Khan issues flood warning as London’s dry spell set to end

Heatwave set to end on Monday with heavy rain forecast, reports Joe Talora, Local Democracy Reporter

Flash flooding in London and (inset) Sadiq Khan
Previous flash flooding in London and (inset) Sadiq Khan (credit Samuel Regan-Asante via Unsplash)

Sadiq Khan has said he is “seriously concerned” that London may experience severe flash flooding following the extended period of dry weather, with the capital “unprepared” for the heavy rain that may yet come.

On Friday (12th), a drought was officially declared in London and parts of southern England following almost a month without rain in some areas.

While rain is forecast in London from Monday, dry ground absorbs water more slowly leading, to fears that the capital may face flash floods.

Last year, thousands of homes were damaged and London’s transport network faced significant disruption when heavy rainfall caused widespread flooding.

Speaking to the Local Democracy Reporting Service on Friday, the mayor of London said he was concerned we could see a repeat in the coming weeks.

Khan said: “Just over a year ago we saw flash flooding in London that affected people’s homes, businesses, tube stations. I’m really concerned that we could see extreme hot weather followed by really short periods of massive rain.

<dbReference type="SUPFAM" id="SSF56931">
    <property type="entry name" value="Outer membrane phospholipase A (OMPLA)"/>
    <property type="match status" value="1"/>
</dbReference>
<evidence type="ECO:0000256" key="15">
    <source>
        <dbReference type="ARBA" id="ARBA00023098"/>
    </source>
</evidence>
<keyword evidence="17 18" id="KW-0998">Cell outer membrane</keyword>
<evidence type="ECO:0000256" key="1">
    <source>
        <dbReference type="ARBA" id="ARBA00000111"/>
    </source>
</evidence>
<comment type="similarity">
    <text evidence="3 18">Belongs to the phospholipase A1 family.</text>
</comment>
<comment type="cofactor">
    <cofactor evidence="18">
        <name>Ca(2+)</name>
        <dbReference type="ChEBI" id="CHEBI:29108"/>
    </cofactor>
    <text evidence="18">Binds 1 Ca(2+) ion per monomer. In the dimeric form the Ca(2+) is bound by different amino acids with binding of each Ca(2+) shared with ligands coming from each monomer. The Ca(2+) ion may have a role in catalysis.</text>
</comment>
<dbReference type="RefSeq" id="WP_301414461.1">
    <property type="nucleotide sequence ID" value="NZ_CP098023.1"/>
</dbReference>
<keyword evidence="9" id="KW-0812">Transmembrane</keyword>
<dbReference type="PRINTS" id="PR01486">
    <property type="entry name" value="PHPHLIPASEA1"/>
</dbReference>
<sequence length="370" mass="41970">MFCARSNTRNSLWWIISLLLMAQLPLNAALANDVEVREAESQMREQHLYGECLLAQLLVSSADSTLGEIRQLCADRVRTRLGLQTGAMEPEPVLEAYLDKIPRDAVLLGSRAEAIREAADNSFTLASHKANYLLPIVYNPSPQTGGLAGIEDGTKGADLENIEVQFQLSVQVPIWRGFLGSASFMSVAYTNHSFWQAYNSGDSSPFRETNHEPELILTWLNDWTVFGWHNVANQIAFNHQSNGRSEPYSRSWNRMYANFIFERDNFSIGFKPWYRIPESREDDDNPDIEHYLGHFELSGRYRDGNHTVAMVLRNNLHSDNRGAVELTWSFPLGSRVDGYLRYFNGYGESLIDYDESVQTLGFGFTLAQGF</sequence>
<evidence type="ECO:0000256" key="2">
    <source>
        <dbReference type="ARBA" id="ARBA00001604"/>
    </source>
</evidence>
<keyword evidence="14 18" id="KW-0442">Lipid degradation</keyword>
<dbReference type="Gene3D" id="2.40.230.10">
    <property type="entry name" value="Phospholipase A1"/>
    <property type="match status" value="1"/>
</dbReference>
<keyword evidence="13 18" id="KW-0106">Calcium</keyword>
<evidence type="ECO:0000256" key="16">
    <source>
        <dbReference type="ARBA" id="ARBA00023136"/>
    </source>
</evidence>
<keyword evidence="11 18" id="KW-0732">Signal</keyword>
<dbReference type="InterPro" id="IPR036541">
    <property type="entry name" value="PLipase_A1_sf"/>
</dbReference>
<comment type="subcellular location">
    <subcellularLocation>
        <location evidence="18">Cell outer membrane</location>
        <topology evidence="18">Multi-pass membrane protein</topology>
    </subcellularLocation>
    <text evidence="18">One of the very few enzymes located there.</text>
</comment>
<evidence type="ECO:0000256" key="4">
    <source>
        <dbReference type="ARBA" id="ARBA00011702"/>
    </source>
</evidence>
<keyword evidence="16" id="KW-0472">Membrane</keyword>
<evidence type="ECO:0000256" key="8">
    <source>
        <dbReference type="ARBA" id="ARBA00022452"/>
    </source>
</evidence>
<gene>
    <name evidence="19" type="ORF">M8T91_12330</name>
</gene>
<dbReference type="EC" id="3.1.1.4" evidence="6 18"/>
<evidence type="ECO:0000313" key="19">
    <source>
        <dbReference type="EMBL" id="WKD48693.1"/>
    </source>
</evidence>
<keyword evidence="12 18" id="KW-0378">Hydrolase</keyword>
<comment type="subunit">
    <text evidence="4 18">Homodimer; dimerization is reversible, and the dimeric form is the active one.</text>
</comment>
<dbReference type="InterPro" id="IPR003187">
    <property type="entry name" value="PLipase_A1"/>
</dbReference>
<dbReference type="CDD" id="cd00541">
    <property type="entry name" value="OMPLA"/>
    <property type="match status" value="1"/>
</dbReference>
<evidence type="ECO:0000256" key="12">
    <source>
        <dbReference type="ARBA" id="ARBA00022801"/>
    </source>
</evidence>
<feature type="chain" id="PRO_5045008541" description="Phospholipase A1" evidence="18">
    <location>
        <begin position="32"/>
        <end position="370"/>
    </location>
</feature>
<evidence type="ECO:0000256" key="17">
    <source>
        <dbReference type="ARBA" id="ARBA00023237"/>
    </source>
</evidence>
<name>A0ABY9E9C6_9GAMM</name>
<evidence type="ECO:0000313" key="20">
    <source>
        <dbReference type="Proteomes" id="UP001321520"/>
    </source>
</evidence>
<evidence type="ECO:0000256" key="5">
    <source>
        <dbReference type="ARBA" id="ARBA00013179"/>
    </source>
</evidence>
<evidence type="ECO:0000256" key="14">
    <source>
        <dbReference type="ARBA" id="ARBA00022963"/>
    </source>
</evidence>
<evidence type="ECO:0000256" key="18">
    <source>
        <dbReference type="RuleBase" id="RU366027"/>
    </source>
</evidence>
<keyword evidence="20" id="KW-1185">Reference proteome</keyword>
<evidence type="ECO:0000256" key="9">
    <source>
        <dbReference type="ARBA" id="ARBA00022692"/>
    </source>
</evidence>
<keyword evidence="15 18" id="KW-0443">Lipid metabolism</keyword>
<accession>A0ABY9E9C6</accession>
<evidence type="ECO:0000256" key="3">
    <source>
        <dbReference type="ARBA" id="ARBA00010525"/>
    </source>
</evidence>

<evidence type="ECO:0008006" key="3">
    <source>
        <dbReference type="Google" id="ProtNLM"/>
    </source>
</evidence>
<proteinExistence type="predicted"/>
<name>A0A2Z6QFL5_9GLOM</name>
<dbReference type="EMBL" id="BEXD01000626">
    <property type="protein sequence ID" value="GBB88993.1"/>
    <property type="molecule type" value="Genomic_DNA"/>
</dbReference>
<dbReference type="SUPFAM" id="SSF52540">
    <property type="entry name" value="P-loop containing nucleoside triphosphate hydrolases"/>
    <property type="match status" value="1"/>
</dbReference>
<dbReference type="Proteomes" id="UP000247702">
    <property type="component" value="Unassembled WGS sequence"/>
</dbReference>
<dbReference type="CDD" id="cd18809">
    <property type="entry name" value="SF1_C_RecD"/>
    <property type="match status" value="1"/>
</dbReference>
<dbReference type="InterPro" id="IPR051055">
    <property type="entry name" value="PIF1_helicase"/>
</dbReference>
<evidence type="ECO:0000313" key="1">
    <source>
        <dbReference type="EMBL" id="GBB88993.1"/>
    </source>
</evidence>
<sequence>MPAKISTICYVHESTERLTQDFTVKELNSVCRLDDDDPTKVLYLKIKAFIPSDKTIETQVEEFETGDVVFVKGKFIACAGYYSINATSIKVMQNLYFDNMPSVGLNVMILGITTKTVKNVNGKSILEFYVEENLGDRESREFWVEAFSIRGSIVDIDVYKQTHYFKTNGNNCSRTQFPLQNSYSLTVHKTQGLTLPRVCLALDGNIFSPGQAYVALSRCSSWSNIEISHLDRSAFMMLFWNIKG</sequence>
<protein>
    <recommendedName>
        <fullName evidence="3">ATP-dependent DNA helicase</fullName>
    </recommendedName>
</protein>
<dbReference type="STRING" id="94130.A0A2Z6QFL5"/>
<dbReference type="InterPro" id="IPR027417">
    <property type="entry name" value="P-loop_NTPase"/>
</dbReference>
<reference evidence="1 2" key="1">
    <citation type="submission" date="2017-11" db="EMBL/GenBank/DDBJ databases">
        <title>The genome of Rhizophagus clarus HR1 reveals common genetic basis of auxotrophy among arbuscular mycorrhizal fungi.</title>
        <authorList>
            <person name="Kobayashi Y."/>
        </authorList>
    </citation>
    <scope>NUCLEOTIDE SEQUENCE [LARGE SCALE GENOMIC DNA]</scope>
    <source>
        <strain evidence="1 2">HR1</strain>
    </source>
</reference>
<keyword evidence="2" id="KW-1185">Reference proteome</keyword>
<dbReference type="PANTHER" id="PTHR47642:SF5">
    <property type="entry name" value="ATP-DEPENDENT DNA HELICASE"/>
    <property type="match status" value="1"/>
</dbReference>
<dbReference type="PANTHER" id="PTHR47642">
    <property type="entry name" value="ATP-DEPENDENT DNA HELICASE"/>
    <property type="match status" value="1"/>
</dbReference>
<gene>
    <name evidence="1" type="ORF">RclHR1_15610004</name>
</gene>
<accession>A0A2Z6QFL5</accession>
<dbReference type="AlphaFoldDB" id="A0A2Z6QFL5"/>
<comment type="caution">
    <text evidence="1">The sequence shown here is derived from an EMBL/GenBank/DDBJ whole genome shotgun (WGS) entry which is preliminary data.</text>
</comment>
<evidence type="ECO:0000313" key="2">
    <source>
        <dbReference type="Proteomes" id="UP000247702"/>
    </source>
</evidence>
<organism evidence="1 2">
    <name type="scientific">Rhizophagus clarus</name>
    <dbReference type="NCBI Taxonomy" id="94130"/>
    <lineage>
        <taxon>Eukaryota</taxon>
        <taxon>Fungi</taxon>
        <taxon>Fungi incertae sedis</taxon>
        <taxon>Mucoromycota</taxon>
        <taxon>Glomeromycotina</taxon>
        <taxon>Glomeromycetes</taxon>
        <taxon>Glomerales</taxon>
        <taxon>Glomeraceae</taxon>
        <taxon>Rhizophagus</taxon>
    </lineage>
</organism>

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“We saw last year, I think, two months’ worth of rain in two hours. So, I don’t think we can ever be prepared for that, because we’re a city not used to that level of rain in a short period of time. And, again, that’s one of the consequences of climate change that we’ve got to recognise. These are things happening far more regularly than they did previously.”

Following last year’s floods, the mayor convened a roundtable of key stakeholders including Thames Water, London Fire Brigade and local councils to discuss how London’s response to flooding could be improved.

While Khan said that decision makers “learned a lot of lessons” from last year’s flash floods, he warned that London “is not ready” to deal with similar extreme weather events on a regular basis.

He said: “We are co-ordinating with councils what we’d do if that [flooding] was to happen, but let’s be frank, a city like London is not ready for the consequences of climate change and we’ve got to get ready. That’s why we’re doing what we can, but we need the government to be on our side as well.”

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